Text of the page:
Not immune from loneliness
From the U.S. Department of Health and Human Services, I’m Ira Dreyfuss with HHS HealthBeat.
A study indicates that feeling lonely may be bad for a person’s immune system. At Ohio State University, Lisa Jaremka and Janice Kiecolt-Glaser looked at whether loneliness created the kind of chronic stress that can affect the immune system.
Compared with people whose test scores showed they were less lonely, people whose scores showed they felt very lonely had more antibodies indicating that they were fighting a common and generally harmless herpes virus called cytomegalovirus.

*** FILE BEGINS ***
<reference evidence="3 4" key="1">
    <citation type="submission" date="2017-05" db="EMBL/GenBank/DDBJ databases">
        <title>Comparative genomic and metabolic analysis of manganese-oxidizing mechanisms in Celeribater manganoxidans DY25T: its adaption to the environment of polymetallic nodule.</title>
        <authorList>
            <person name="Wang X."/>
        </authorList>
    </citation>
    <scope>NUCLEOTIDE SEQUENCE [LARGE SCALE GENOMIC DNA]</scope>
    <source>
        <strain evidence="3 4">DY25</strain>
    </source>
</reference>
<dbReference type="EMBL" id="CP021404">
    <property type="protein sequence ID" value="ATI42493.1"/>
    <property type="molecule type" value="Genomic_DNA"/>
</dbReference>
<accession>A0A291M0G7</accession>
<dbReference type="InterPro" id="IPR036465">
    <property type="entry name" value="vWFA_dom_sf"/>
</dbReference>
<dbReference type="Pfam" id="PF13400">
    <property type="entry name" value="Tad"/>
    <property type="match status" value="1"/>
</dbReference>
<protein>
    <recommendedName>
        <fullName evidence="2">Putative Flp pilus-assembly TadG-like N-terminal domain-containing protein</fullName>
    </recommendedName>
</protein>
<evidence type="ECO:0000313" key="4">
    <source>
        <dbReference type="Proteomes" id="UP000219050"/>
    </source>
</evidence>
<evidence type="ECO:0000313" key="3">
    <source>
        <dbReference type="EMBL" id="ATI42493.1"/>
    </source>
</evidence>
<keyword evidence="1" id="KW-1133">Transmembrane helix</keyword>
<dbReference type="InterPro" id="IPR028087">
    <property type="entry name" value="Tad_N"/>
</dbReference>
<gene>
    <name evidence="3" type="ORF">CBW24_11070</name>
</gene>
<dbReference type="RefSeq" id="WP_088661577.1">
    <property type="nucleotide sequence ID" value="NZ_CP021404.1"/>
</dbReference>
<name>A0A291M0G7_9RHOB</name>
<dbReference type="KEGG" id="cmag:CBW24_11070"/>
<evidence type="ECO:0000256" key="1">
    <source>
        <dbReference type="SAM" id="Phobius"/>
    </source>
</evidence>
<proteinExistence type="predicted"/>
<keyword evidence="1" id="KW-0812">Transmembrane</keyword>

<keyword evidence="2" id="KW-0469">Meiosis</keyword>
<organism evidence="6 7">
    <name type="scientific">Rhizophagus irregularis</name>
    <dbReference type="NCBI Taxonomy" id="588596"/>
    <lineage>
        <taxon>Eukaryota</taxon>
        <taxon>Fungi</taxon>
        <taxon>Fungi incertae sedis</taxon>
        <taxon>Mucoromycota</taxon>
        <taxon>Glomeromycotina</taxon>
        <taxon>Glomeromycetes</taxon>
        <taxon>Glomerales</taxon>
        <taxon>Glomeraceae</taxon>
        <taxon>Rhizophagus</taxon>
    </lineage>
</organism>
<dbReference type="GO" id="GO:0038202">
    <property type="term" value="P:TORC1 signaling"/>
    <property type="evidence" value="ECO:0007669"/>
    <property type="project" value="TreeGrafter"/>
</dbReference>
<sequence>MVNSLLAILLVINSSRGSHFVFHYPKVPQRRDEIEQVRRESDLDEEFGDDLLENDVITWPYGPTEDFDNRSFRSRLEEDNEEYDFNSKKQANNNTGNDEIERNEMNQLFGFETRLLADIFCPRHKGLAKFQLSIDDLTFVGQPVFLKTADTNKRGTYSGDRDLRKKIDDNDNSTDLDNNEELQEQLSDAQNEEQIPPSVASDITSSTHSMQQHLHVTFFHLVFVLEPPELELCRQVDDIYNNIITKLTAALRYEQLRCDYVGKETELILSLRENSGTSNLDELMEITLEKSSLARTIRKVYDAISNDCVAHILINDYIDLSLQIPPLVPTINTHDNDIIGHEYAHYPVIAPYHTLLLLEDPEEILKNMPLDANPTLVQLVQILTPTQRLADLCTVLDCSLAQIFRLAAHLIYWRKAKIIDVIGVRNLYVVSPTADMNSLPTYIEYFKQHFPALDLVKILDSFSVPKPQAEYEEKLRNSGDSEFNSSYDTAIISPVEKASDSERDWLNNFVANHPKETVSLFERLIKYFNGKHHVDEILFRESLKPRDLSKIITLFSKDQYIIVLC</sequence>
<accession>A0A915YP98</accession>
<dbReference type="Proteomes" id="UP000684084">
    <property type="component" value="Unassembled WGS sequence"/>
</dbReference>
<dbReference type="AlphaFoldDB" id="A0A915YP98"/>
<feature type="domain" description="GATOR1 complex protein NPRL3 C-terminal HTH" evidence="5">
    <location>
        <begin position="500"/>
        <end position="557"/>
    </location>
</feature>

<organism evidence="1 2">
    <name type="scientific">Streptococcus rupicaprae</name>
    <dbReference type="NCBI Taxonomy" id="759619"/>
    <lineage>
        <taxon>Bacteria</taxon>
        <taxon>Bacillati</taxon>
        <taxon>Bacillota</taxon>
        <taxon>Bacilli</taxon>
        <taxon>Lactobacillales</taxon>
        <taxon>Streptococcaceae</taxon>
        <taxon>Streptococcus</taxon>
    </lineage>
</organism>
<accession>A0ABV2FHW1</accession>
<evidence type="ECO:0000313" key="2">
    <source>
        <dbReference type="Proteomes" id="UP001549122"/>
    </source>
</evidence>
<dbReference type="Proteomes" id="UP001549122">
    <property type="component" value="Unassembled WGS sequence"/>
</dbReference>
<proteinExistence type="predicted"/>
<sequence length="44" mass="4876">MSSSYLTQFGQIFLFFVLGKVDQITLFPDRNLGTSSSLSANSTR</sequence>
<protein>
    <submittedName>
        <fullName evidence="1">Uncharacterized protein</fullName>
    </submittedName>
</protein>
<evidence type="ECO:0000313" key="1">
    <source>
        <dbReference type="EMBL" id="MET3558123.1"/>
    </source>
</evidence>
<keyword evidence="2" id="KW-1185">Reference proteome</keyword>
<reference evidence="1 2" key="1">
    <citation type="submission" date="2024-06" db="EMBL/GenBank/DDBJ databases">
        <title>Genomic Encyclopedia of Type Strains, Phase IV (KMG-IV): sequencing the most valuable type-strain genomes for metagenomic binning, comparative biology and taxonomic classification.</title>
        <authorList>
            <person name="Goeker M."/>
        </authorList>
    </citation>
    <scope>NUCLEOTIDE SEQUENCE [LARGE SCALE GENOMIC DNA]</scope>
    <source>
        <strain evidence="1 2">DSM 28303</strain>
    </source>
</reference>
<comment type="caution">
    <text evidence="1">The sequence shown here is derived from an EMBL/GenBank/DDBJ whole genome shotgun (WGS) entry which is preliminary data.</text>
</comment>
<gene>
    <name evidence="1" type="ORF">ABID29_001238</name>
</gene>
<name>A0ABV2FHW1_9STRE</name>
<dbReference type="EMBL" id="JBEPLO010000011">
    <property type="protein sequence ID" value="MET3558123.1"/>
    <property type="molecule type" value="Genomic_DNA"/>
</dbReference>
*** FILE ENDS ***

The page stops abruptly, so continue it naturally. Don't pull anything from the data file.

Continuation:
“People who felt very lonely had greater herpes virus reactivation than people who felt less lonely.”
The study presented at a meeting of the Society for Personality and Social Psychology was supported by the National Institutes of Health.
Learn more at healthfinder.gov.
HHS HealthBeat is a production of the U.S. Department of Health and Human Services. I’m Ira Dreyfuss.
Last revised: March 20, 2013